The American Healthcare System: The Devil is in the Details

The debate on US Healthcare has found itself entering a notable predicament: each faction of the bipartisan system is using its ficiencies in an attempt to make a case against the philosophy held by the opposing party. This discord acts almost in positive feedback loop fashion, forcing Democrats and Republicans to propose radically different solutions for the shortcomings found in the of American healthcare. In 2010, Democrats leapt to the scene, proposing a fix with their now infamous Affordable Care Act (ACA), which generated six grueling years of controversy. Now the public is left wondering how the newly proposed Republican bill will affect them. Will the plan be better at providing care to the Americans who need it most? Human nature might cause people to view the complexity of the new system and naturally deem it better than its predecessor. Still, closer evaluation of the bill unveils just the opposite.

Ironically, the most controversial portion of the ACA allowed both sides to reach a sense of agreement in that the government might have overstepped its bounds. The source of this unrest was the provision legalizing a tax penalty for those falling above a certain income bracket and lacking insurance. This so called “individual mandate” caused Republicans to promise its abolishment, but did they really follow through? The short answer is yes they did- that is if their proposed plan is passed and signed by President Trump.

Now, before breaking out the champagne, it’s important to note that the Republicans have cleverly hidden a provision in their bill in section 2711, leaving people on the proverbial hook for lacking insurance. Aptly named, “Encouraging Continuous Healthcare Coverage”, this section allows insurance providers to charge individuals going without health care for 67 days within a lookback period of 12 months prior to registering for new insurance. This simply means that the Republicans have “fixed” the problem by simply shifting blame from the government to the individual. Basically, yes, you have been duped.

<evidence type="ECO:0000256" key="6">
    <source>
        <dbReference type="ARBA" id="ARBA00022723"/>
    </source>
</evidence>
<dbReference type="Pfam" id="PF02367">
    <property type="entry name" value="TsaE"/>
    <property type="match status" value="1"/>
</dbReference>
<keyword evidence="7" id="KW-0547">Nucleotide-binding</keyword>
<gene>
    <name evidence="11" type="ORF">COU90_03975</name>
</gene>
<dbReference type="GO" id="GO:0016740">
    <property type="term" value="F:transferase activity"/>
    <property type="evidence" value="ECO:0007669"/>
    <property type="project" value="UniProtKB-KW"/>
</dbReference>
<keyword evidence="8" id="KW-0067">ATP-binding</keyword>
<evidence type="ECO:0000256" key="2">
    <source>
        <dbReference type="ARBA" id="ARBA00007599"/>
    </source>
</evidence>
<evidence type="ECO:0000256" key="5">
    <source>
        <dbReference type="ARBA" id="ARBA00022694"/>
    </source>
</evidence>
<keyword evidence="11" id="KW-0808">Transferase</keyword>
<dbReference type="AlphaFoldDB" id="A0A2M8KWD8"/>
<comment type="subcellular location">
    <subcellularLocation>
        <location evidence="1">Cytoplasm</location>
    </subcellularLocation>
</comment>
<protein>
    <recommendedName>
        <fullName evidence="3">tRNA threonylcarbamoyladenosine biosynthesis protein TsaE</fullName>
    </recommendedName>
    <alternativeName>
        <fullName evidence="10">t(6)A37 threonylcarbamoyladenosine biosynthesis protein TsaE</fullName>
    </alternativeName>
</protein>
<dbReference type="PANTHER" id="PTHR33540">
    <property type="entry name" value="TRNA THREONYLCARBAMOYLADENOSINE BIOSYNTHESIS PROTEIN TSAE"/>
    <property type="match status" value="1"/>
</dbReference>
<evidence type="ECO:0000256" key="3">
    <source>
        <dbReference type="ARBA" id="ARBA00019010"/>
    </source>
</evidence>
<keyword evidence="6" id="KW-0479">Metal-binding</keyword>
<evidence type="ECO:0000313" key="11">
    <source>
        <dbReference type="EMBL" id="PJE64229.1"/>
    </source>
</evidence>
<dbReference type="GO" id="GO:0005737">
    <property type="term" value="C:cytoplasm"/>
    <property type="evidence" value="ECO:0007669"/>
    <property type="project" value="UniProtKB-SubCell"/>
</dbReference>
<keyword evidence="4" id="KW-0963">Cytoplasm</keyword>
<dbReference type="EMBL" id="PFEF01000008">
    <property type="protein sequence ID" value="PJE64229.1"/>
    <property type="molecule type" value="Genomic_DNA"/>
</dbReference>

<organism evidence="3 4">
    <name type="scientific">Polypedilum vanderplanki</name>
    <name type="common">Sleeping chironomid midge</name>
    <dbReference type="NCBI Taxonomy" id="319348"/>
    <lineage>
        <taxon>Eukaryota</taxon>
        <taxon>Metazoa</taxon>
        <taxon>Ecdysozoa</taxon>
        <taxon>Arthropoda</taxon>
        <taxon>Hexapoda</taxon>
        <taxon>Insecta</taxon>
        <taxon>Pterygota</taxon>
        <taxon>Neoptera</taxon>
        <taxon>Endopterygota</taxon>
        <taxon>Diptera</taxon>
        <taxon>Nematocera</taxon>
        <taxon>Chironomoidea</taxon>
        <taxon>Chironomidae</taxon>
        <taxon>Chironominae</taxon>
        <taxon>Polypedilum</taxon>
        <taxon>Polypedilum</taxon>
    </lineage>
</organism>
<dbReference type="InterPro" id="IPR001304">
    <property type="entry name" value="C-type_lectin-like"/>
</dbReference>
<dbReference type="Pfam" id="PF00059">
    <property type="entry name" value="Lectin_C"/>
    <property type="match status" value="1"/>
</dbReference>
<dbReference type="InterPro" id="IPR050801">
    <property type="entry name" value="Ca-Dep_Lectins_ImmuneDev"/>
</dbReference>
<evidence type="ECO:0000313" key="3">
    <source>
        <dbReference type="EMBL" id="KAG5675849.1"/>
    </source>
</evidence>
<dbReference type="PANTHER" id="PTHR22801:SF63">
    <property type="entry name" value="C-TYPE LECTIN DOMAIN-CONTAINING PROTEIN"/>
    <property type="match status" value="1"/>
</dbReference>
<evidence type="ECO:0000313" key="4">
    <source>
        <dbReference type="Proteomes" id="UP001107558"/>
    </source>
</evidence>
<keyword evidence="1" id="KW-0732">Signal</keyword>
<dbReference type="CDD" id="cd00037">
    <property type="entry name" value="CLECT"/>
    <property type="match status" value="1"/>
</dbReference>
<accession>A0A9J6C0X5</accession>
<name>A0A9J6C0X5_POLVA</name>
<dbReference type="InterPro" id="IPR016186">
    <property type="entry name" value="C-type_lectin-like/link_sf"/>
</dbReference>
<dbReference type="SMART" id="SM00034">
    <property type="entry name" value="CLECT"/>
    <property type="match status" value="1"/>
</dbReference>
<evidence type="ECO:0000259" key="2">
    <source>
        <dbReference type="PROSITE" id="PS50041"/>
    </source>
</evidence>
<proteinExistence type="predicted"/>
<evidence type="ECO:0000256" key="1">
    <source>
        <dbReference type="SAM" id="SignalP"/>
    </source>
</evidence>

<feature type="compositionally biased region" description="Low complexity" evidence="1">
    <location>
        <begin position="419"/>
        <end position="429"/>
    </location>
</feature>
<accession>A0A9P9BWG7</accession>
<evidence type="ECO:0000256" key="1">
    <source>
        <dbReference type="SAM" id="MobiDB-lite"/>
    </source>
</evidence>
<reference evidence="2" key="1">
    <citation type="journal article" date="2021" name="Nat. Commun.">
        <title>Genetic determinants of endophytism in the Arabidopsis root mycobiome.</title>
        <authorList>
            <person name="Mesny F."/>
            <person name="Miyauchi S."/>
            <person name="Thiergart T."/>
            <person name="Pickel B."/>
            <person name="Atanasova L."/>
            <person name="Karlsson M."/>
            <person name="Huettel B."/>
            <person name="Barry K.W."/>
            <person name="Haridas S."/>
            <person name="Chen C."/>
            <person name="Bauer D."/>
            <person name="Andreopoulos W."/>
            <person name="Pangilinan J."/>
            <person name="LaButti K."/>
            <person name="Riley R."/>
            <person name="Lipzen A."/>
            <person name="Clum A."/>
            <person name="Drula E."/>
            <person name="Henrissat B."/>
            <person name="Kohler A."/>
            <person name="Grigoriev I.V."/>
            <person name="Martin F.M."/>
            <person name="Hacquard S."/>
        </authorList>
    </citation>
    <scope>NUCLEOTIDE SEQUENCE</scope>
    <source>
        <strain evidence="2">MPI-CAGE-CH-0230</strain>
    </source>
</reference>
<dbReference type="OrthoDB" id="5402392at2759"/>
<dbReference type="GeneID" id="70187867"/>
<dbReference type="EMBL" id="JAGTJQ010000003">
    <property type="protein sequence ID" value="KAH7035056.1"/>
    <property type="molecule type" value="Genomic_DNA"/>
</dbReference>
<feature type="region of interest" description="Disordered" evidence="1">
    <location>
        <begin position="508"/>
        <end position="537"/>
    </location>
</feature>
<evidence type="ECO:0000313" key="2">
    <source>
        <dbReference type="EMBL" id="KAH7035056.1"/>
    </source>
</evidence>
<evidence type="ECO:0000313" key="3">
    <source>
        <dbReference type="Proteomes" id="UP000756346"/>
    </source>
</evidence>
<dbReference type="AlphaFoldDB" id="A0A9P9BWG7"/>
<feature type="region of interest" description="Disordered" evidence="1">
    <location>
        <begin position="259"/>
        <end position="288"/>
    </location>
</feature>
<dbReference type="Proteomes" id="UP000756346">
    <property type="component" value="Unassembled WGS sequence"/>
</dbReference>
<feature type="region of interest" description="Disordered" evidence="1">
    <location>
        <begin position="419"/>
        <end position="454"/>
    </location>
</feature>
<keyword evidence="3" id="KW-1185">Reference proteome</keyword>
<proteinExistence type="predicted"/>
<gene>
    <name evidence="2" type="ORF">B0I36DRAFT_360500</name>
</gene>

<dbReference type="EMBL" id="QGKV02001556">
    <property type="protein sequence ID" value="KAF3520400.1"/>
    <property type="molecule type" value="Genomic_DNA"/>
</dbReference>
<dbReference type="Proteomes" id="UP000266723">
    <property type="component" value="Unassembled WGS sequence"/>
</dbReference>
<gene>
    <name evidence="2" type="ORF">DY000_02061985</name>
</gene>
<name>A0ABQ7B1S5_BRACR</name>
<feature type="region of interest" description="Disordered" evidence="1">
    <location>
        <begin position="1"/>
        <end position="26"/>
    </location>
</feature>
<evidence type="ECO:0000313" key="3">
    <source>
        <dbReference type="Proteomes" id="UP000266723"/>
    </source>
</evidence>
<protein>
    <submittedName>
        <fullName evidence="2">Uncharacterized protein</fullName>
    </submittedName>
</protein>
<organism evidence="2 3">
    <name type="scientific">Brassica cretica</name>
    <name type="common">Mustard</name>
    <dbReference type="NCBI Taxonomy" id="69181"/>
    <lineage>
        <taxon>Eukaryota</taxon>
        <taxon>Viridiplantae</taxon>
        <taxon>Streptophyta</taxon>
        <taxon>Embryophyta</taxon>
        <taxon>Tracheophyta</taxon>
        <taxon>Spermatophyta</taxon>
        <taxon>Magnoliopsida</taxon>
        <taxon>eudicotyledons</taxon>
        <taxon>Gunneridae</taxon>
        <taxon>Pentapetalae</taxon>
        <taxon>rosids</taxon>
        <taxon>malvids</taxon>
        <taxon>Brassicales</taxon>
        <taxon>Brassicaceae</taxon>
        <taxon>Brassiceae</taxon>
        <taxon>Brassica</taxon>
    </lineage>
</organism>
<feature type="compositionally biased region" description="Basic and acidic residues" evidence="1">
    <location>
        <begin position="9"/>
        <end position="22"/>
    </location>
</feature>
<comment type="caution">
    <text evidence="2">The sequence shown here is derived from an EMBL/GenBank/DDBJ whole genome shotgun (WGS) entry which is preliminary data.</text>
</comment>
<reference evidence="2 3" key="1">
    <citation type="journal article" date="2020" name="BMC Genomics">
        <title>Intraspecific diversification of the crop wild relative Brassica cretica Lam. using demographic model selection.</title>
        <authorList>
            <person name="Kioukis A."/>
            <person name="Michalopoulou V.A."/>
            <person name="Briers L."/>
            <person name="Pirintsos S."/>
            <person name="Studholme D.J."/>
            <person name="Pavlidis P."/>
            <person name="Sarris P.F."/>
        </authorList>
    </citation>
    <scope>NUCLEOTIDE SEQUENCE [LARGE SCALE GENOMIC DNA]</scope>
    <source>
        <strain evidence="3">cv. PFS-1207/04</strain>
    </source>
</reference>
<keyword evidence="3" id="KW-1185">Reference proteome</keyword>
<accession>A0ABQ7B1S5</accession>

A much more relevant concern is how the new bill will provide assistance to those individuals who have low incomes and don’t receive coverage from their workplaces. Under ACA, people could receive subsidies from the government in the form of tax credits which were calculated by analyzing one’s income, age, and location. The new bill proposes that age brackets determine flat tax credits. Thus a paradox is born where younger and wealthier individuals can get a larger subsidy than the impoverished elderly. Under ACA a young person with $40k income would get a tax credit of $0-$1.4k  depending on their location, but since the replacement plan works on flat age brackets, the same young individual would get a $2k subsidy from the government regardless of location. An elder, under the same circumstances, would receive $6.0-$10k under ACA but on the replacement plan, he would only get $4k. To make matters worse although insurers can’t deny coverage for pre-existing conditions they can raise the price for the elderly by up to four times. So does the healthcare replacement take care of those who need it most? If you’re young and well off then yes. If not then you’re out of luck.
If this wasn’t disturbing enough the elderly aren’t the only ones who would suffocate under the bill.  Republicans, ever faithful to their constituents, devoted a significant portion of the bill to repealing the Medicare expansion. This means that proposed taxes, programs, and requirements to cover the mentally disabled all vanish. In essence, the Republicans have introduced a bill that hurts those who need it the most while at the same time impairing itself. Perhaps with time, the bill will get better until then; however, everyone should be careful to read between the lines.

 

View Sources ∨

“Tax Credits under the Affordable Care Act vs. the American Health Care Act: An Interactive Map.” Tax Credits under the Affordable Care Act vs. the American…. The Kaiser Family Foundation, n.d. Web

Erb, Kelly Phillips. “Fix The Tax Code Friday: Refundable Tax Credits Under The GOP Health Care Plan.” Forbes. Forbes Magazine, 10 Mar. 2017. Web.

Quealy, Kevin, and Margot Sanger-katz. “Who Wins and Who Loses Under Republicans’ Health Care Plan.” The New York Times. The New York Times, 08 Mar. 2017. Web.

“Read the GOP’s New Health Care Plan.” Read the GOP’s New Health Care Plan. N.p., n.d. Web.
 

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